There are three levels of security policy: Organization specific, Issue specific (for certain type of technologies), and Systems-specific for individual PCs that hold important information. The availability of the wireless network and the downtime for the network must be taken into consideration while writing these specifications. Switching to WPA and WPA2 technologies will solve many of the problems on both user and company levels. The user has to be cautious about implementing the new network, since WPA supports backward compatibility, devices that still implementing WEP will jeopardize the entire network security.
Practical Solutions for Securing WLAN
Despite the risks and vulnerabilities associated with wireless networking, there are certainly circumstances that demand their usage. Even with the WEP flaws, it is still possible for users to secure their WLAN to an acceptable level. This could be done by implementing the following actions to minimize attacks into the main networks:
Changing Default SSID
Service Set Identifier (SSID) is a unique identifier attached to the header of packets sent over a WLAN that acts as a password when a mobile device tries to connect to a particular WLAN. The SSID differentiates one WLAN from another, so all access points and all devices attempting to connect to a specific WLAN must use the same SSID. In fact, it is the only security mechanism that the access point requires to enable association in the absence of activating optional security features. Not changing the default SSID is one of the most common security mistakes made by WLAN administrators. This is equivalent to leaving a default password in place.
Choose a suitable network name and enter it as in the example shown below. An SSID is case sensitive and has a maximum length of 32 alphanumeric characters.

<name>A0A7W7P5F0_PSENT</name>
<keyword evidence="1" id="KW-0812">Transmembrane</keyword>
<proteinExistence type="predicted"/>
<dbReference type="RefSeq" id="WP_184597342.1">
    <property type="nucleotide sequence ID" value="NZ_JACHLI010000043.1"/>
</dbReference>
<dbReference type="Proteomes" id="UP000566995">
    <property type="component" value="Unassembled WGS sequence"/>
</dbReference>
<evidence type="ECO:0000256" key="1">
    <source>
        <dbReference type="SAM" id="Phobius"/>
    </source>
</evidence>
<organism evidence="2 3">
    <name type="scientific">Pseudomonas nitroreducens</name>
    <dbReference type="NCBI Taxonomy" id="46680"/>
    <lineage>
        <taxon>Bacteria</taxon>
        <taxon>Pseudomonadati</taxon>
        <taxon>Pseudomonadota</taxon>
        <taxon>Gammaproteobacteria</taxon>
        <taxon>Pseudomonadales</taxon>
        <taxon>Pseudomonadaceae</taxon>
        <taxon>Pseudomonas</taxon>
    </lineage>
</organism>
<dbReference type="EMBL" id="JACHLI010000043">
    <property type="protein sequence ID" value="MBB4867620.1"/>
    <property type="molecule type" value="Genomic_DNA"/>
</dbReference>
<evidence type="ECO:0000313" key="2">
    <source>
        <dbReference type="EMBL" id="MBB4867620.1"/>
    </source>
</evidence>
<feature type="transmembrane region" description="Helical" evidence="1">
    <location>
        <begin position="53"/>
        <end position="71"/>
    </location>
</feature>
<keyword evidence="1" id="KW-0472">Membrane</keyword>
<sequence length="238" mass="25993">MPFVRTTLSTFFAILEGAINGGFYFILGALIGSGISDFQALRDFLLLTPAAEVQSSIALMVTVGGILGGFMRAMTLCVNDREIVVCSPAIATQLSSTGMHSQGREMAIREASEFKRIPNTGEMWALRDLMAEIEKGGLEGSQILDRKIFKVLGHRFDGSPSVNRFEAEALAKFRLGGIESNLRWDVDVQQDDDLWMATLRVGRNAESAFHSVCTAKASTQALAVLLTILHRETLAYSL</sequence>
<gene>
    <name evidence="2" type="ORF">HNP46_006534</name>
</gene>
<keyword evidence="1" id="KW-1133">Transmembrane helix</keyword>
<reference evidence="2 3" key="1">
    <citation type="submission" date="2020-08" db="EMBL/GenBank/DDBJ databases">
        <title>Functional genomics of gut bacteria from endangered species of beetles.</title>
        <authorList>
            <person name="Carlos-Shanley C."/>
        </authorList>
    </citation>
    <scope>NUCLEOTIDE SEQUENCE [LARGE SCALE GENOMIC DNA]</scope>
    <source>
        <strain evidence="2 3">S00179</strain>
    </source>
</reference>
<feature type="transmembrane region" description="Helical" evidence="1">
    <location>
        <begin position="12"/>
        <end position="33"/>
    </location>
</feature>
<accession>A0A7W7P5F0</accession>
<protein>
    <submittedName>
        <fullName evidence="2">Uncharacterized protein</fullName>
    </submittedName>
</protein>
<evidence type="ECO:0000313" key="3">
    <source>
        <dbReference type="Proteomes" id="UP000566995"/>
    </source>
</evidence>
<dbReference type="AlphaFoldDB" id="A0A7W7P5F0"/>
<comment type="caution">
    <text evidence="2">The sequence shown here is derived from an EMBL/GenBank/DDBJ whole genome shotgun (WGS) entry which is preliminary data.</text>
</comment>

A VPN is a much more comprehensive solution in a way that it authenticates users coming from an untrusted space and encrypts their communication so that someone listening cannot intercept it. Wireless AP is placed behind the corporate firewall within a typical wireless implementation. This type of implementation opens up a big hole within the trusted network space. A secure method of implementing a wireless AP is to place it behind a VPN server. This type of implementation provides high security for the wireless network implementation without adding significant overhead to the users. If there is more than one wireless AP in the organization, it is recommended to run them all into a common switch, then connecting the VPN server to the same switch. Then, the desktop users will not need to have multiple VPN dial-up connections configured on their desktops. They will always be authenticating to the same VPN server no matter which wireless AP they have associated with.
A VPN supplies network connectivity over a possibly long physical distance. In this respect, a VPN is a form of Wide Area Network (WAN).